We are continuing to refine our forecast as we go through the day today. Upper-air analysis shows longwave trough currently over New Mexico; this is expected to push eastward. At the surface, the cold front mentioned in forecasts earlier today has setup from a surface low in eastern Ontario to north central Nebraska. Light rain is expected to begin late this evening and push southeast. As the cold front passes by, temperatures will plummet across the state and precipitation will begin to transition to all-snow. This will occur after 1 or 2 a.m. in the far northwest. Eastern Iowa will likely remain as all rain until at least noon or 1:00 p.m. with the far east staying that way until late evening.
There will be potential for some ice formation while precipitation transitions from rain-to-snow. This will be in the form of a flash freeze, where any slush or rain will freeze. Some freezing rain is also possible. This will create a very hazardous traveling situation initially on top of other threats. The heaviest snow will fall between the morning hours, roughly from 6:00 a.m. to noon. Snow will taper off in the early-to-mid afternoon, though wind chills will become a bigger threat towards nightfall, nearing -25° in some areas. It’s important to stress the biggest threat with this system: wind. Sustained winds will become north-to-northwesterly behind the front at 25-30 MPH with gusts to 40 MPH. This will lead to near-blizzard whiteout conditions across the warned area. Travel will become extremely dangerous during the morning hours on Thursday, with blowing snow issues continuing well into the evening hours. This will exasperate the moderate-to-heavy snow threat and potential ice issues.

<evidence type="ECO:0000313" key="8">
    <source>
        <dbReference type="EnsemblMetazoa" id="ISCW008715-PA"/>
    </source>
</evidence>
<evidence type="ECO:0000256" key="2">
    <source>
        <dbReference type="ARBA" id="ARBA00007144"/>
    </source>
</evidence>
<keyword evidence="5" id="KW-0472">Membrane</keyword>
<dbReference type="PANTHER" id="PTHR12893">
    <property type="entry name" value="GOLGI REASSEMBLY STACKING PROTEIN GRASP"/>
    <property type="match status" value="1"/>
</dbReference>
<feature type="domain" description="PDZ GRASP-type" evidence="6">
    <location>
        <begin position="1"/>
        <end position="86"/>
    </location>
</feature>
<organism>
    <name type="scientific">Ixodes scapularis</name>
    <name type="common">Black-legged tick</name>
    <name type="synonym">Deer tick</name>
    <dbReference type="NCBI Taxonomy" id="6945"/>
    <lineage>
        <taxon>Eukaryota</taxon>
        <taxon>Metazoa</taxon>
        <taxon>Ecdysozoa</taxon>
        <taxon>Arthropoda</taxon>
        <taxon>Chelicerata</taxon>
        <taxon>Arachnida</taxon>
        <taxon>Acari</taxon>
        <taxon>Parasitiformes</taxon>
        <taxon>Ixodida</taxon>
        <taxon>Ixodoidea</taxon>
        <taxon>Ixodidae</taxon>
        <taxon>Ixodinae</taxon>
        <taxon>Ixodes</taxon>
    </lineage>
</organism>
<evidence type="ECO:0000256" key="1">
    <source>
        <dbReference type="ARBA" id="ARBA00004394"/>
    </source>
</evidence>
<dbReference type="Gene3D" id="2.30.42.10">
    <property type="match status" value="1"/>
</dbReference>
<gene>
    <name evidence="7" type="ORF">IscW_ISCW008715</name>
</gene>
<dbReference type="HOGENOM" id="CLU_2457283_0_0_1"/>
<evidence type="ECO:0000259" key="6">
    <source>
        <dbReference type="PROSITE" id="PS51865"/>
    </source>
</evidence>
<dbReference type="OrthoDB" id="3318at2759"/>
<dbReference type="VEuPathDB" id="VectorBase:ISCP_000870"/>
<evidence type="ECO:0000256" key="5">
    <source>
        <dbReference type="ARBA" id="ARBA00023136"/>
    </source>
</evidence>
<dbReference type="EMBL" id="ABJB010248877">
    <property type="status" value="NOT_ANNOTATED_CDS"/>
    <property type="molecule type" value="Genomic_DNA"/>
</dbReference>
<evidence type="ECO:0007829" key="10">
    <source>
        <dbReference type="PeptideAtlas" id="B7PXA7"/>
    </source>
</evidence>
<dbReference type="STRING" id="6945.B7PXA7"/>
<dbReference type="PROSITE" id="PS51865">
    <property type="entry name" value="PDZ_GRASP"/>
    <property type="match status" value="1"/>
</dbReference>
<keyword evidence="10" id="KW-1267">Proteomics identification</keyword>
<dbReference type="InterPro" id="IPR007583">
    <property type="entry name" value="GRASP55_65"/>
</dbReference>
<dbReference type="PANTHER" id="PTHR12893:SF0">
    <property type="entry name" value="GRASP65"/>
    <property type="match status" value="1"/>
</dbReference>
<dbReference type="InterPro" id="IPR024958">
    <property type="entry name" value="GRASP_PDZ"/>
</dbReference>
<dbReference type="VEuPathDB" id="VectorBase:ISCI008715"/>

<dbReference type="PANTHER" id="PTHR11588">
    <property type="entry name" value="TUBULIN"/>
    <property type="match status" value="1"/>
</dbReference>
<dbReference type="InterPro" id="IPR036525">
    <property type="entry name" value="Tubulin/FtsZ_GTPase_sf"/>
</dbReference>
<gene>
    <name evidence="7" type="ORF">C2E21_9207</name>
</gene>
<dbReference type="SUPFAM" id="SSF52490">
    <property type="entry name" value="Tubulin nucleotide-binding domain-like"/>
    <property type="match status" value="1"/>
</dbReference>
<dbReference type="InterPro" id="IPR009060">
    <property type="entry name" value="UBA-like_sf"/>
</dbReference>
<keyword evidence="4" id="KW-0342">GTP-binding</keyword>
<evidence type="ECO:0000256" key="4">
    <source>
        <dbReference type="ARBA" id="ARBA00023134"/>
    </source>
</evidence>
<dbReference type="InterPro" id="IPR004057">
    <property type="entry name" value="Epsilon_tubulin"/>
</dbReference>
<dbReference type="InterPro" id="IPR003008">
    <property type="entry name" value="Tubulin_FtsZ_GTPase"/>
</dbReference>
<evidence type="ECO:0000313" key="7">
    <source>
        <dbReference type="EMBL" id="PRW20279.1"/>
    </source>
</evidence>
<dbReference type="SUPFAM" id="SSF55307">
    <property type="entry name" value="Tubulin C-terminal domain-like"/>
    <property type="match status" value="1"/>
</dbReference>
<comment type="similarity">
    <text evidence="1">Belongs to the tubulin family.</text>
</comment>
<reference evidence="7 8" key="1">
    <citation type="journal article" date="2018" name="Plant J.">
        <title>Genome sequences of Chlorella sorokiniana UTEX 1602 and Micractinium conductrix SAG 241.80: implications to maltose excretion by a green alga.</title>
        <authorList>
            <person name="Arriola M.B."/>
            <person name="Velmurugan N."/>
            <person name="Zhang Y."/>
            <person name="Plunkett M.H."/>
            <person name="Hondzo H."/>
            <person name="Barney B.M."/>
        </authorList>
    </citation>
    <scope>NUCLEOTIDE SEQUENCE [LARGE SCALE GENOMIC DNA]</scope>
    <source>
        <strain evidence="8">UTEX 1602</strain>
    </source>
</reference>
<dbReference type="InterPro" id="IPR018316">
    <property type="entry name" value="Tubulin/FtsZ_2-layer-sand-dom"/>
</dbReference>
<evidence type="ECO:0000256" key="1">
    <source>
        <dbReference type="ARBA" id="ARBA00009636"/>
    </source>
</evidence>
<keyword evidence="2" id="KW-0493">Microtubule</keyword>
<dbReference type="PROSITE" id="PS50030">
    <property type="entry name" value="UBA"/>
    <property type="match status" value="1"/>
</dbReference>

Our latest forecast has brought the heaviest snowfall totals further eastward. We have removed the six-to-eight inch area, but amended the higher totals to five-to-seven inches from Osage and Cresco to Boone and Clarinda/Shenandoah, including Mason City. Further adjustments may be needed later this evening. A tight gradient will exist outside of this, with 3-5″ expected for Des Moines, Decorah, Carroll, and Council Bluffs, and 1-3″ for Waterloo. Winter Storm Watches have now been upgraded to Winter Storm Warnings from north central to west central Iowa, with Winter Weather Advisories for northwest, south central, and central Iowa. The warnings in the west will go in effect at midnight, east at 3:00 a.m., all expiring at 6:00 p.m. Thursday.
Please avoid driving Thursday if you can and make appropriate adjustments. We may see schools calling things off as early as tonight with businesses closing. If you must venture out, make sure to tell someone where you are going and take a winter survival kit with you. Stay tuned to the Iowa Weather Network for the latest information throughout this event.